While most industries are exposed to cyber crime, the healthcare industry is particularly vulnerable and has the additional burden and promise by law of protecting patient information. For that reason, cybersecurity for medical practices takes on additional urgency and responsibility.
The cyber weapon of choice these days is ransomware, which is a type of malicious software that encrypts a user’s files, making them impossible to access without a digital key. In exchange for that key, a user must pay a ransom to release the data and/or systems that are being held hostage.
In 2020, ransomware attacks cost the healthcare industry $20.8 billion in downtime, a 100% increase from the prior year, according to the Comparitech report. There were a total of 92 ransomware attacks at healthcare organizations that affected more than 600 clinics, hospitals and allied organizations, and more than 18 million patient records were affected, a 470% increase from 2019, according to the report.
Healthcare organizations are often targeted by bad actors – especially during the pandemic – because they cannot operate safely without patient records and information.
Fending Off Bad Actors
First and foremost, cybercriminals look for easy prey - companies and organizations that have legacy technology infrastructures and outdated cybersecurity systems. If that describes your practice, the time is now to invest in a system upgrade.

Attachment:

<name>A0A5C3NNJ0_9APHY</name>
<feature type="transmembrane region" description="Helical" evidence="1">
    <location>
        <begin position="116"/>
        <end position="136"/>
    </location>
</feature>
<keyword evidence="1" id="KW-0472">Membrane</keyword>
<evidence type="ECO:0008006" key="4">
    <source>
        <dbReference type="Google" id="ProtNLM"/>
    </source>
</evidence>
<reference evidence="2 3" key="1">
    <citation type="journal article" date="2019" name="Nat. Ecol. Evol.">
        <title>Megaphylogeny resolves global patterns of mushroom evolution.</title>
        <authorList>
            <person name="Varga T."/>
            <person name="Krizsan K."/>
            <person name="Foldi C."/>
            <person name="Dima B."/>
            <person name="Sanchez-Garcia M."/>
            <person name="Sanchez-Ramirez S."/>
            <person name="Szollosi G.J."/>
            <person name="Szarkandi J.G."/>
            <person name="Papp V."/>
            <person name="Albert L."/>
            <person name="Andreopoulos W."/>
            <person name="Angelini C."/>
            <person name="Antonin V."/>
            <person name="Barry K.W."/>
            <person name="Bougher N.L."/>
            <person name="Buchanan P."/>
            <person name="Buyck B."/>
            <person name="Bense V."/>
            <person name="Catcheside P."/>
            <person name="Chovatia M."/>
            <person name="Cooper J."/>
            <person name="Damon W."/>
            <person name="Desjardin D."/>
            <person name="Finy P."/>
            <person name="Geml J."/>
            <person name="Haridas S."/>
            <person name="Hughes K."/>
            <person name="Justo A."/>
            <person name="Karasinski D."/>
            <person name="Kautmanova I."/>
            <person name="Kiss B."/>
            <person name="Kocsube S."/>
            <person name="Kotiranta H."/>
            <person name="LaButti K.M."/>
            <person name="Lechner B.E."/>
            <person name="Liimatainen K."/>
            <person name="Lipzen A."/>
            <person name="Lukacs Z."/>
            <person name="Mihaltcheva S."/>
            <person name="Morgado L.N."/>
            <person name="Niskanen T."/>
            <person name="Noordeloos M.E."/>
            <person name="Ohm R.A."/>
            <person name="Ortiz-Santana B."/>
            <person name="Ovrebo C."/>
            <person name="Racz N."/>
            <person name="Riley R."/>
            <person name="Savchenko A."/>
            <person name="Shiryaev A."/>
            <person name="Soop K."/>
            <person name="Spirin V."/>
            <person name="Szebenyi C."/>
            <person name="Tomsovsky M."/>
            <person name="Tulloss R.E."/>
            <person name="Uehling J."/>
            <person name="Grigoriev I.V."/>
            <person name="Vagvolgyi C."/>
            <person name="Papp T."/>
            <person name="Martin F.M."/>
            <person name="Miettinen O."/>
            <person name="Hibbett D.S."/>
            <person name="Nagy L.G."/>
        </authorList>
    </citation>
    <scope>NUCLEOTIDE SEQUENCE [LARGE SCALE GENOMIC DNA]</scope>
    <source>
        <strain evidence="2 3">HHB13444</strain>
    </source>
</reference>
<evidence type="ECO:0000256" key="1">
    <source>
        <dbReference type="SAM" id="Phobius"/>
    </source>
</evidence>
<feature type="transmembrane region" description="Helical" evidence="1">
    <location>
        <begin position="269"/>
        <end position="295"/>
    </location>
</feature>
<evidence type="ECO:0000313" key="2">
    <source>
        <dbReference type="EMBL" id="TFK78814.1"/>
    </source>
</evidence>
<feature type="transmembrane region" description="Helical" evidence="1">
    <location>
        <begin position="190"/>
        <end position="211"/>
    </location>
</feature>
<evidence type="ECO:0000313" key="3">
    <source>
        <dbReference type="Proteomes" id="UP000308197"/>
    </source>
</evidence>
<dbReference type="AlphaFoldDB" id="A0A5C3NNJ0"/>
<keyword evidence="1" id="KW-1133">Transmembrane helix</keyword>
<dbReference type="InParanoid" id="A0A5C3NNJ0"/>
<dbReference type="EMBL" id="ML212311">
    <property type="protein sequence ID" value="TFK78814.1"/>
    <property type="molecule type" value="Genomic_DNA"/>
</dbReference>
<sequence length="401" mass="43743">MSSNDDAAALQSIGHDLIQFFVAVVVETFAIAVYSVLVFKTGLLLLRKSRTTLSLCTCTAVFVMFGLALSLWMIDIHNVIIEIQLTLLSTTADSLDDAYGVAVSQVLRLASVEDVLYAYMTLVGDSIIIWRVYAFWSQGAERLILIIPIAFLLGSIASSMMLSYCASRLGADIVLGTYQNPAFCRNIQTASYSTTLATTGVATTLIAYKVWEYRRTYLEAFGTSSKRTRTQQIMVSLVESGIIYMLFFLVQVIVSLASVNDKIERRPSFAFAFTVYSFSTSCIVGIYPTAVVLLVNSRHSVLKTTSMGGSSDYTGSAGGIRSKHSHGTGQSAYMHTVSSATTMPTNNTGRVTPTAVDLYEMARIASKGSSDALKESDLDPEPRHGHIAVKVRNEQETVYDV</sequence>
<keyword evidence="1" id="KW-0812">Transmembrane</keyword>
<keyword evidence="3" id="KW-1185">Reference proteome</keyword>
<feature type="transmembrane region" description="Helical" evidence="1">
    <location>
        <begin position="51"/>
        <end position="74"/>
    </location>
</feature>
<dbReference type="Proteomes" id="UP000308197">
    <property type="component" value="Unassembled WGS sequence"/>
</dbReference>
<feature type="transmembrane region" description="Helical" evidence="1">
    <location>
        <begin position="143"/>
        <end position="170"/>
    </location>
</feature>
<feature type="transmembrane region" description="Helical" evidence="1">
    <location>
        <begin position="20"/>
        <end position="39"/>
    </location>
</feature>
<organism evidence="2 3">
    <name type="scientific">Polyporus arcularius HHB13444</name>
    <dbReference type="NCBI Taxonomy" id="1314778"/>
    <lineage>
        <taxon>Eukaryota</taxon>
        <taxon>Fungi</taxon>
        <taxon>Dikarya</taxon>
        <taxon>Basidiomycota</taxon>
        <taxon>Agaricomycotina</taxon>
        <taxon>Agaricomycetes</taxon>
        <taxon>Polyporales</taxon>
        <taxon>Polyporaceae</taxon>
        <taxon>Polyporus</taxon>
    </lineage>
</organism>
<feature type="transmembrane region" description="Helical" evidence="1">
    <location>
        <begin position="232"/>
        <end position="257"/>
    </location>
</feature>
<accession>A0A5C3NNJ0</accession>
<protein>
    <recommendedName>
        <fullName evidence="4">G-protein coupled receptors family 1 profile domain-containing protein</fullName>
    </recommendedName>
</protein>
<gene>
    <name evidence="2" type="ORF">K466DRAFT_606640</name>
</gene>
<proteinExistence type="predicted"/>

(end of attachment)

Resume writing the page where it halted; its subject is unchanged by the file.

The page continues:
But the very nature of cybercrime requires that organizations remain vigilant at all times to different and innovative ways bad actors conduct successful breaches. Here are four additional ways to stay ahead of ransomware and create a layered defense system:
Although cloud-based EHRs are a relatively new technology, experts say the data is more difficult to destroy because of the multiple, redundant backups kept in multiple distant locations. Storage of data on local networks typically is not recommended unless a practice employs IT professionals to monitor security, server integrity and employee practices.
Cybersecurity is a broad and complex challenge that all healthcare providers are facing in the digital age. Your best protection is to mitigate risk with a multi-faceted cybersecurity protection plan.
Luckily, you do not have to face this challenge alone. Work with your current service providers to craft a strong cybersecurity strategy, and even consider hiring an IT provider to assist. At the very least, be sure to evaluate and grade the cybersecurity of your practice so that it is never breached and your patient data held hostage.